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SATURDAY, JANUARY 20, 2007
Small business • Life sciences • HR + Diversity • Commercial real estate • Personal Finance • Real Estate • Technology
TODAY’S FOCUS: REAL ESTATE
ON THE MOVE
president of supply management in North America for Rolls-Royce. Previous position: Director of global supply management at Delphi Steering. Gaskin Experience: Gaskin has worked 25 years for Delphi and General Motors Corp. in supply management, plant operations, labor relations and personnel. Personal: Gaskin and her husband, Tom, have two golden retrievers.
Name: Beverly Gaskin. Title: Executive vice
Cranberry Lake offers privacy, short commute
Most people who move to Cranberry Lake Estates stick around Of the more than 200 homes in the Greenfield neighborhood, just five are for sale. “They don’t come up very often,” said Kathy Hall, general manager and a real estate agent for Century 21 Elsbury. “It’s a real friendly neighborhood and a family neighborhood. People move in and stay.” Cranberry, just north of I-70 off of Ind. 9, has been around since the early 1970s. Its name, a bit misleading because there is no major lake at Cranberry, came about because of an old cranberry patch when the first homes were built, said Victoria Doss, a resident whose uncle was one of the first Cranberry residents. There are man-made lakes around some properties, but most homes sit far from water or on wooded lots. The neighborhood is made up of ranches, two-story traditional American homes and spacious custom-built residences. Prices range from $150,000 to $350,000. Doss, who built a brick ranch home in 1995, moved to Cranberry because her parents lived within walking distance. She has found the neighborhood perfect for her and husband, Robert. The close access to I-70 makes the commute to work in Indianapolis a breeze. The lots are bigger than many neighborhoods. “You’re not right on top of each other,” said Doss. “And it’s like a community in itself.” Doss, who grew up in Greenfield, has watched the city explode with growth. Cranberry was once in the middle of nowhere, except a gas station and few fast-food restaurants down the road. Today it is minutes from a booming retail sector. In the past few years, the city has landed a Starbucks, Peebles, Culver’s, Cracker Barrel and Payless Shoes. Dozens of other retailers abound along Ind. 9, just south of Cranberry. Jerry Rogers has watched the
Mortgage rates edge up for week
WASHINGTON — Rates on 30-year mortgages rose this week to the highest level in nine weeks as financial markets reacted to a series of more upbeat financial reports. Mortgage giant Freddie Mac reported Thursday that 30-year, fixed-rate mortgages averaged 6.23 percent, up from 6.21 percent last week. It was the highest level since 30-year mortgages stood at 6.24 percent the week of Nov. 16. The Freddie Mac survey showed that other types of mortgage rates experienced slight increases. Rates on 15-year, fixed-rate mortgages, a popular choice for refinancing, edged up to 5.98 percent, compared with 5.96 percent last week. Five-year adjustable rate mortgages rose to 6.04 percent, up from 6.03 percent. One-year ARMs rose to 5.51 percent, up from 5.44 percent last week. The mortgage rates do not include add-on fees known as points. Thirty-year, 15-year and five-year mortgages each carried a nationwide average fee of 0.4 point. One-year adjustable rate mortgages carried a fee of 0.5 point. A year ago, rates on 30-year mortgages stood at 6.10 percent, while 15-year mortgages were at 5.67 percent, five-year ARMs averaged 5.75 percent and one-year ARMs were at 5.18 percent.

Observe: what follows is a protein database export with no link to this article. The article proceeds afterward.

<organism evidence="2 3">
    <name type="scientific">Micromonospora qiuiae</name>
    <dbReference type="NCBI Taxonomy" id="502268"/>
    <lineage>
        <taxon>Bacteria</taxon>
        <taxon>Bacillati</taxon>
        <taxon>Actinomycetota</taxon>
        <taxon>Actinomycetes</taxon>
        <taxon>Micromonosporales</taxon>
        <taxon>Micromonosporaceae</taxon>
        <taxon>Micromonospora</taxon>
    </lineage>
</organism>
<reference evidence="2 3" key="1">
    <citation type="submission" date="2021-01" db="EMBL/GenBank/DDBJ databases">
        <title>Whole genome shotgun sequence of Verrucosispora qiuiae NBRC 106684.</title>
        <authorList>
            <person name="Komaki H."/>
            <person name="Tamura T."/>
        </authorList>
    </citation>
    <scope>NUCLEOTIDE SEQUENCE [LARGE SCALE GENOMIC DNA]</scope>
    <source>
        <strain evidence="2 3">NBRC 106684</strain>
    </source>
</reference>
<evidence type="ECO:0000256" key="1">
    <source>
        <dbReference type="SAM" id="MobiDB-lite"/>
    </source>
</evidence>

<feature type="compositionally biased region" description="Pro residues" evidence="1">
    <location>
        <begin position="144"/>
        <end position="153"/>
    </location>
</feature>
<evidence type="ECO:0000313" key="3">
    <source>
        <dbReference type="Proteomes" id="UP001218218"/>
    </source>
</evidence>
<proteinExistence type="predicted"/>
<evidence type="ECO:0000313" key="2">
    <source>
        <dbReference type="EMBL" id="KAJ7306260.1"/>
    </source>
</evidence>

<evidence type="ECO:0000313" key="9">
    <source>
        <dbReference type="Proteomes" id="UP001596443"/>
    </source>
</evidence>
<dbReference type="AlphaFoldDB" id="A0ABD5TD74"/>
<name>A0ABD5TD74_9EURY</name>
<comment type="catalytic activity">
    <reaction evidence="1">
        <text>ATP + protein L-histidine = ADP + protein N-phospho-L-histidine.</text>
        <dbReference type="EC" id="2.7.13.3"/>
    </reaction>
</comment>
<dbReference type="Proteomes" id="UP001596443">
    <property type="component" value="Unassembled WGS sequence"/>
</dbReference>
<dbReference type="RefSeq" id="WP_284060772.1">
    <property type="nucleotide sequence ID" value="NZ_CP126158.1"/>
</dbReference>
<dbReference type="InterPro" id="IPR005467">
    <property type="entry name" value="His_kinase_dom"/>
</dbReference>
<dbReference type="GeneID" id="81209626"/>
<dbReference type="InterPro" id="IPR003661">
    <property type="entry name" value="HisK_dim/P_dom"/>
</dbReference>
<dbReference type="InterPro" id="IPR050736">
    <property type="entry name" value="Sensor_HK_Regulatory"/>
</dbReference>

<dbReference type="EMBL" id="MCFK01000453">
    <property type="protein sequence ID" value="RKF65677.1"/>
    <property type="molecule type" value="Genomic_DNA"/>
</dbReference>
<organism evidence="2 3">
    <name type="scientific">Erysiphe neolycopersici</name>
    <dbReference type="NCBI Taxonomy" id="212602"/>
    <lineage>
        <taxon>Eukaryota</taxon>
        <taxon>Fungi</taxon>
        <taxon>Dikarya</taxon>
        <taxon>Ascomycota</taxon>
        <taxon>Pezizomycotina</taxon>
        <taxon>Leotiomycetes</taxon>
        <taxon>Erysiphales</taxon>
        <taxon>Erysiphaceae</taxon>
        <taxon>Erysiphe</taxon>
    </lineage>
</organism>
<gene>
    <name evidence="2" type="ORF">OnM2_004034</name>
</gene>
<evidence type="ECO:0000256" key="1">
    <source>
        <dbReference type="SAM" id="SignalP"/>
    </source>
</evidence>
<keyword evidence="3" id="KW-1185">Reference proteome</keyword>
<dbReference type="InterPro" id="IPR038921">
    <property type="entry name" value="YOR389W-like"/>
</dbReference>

By Dana Knight
COMINGS AND GOINGS
◆ Jeffrey L. Drake promoted to associate at Burgess & Niple. ◆ Greg Slipher hired as livestock development specialist and Tiffany Obrecht hired as a policy specialist by Indiana Farm Bureau. ◆ At Krieg DeVault, James T. Crawford Jr. promoted to chair of the municipal practice group; Sharon B. Hearn promoted to chair of employee benefits and executive compensation practice group; Scott S. Morrisson promoted to chair of the litigation practice group; and Linda J. Cooley promoted to chair of the employment law practice group. ◆ Suzanne Lane hired as a sales associate by Re/Max Select. ◆ Steve Bryant hired as manager of business development and marketing; John Grove hired as business development executive for Lane California; and Janet Carminati hired as manager of client management by BioConvergence. ✭ Comings and Goings includes notices of promotions,
TRADE/PROFESSIONAL REAL ESTATE LEGAL INSURANCE ARCHITECTURE/ENGINEERING
JERI REICHANADTER / The Star
IN GREENFIELD: The lots in Cranberry Lake Estates are bigger in many neighborhoods. “You’re not right on top of each other,” said resident Victoria Doss.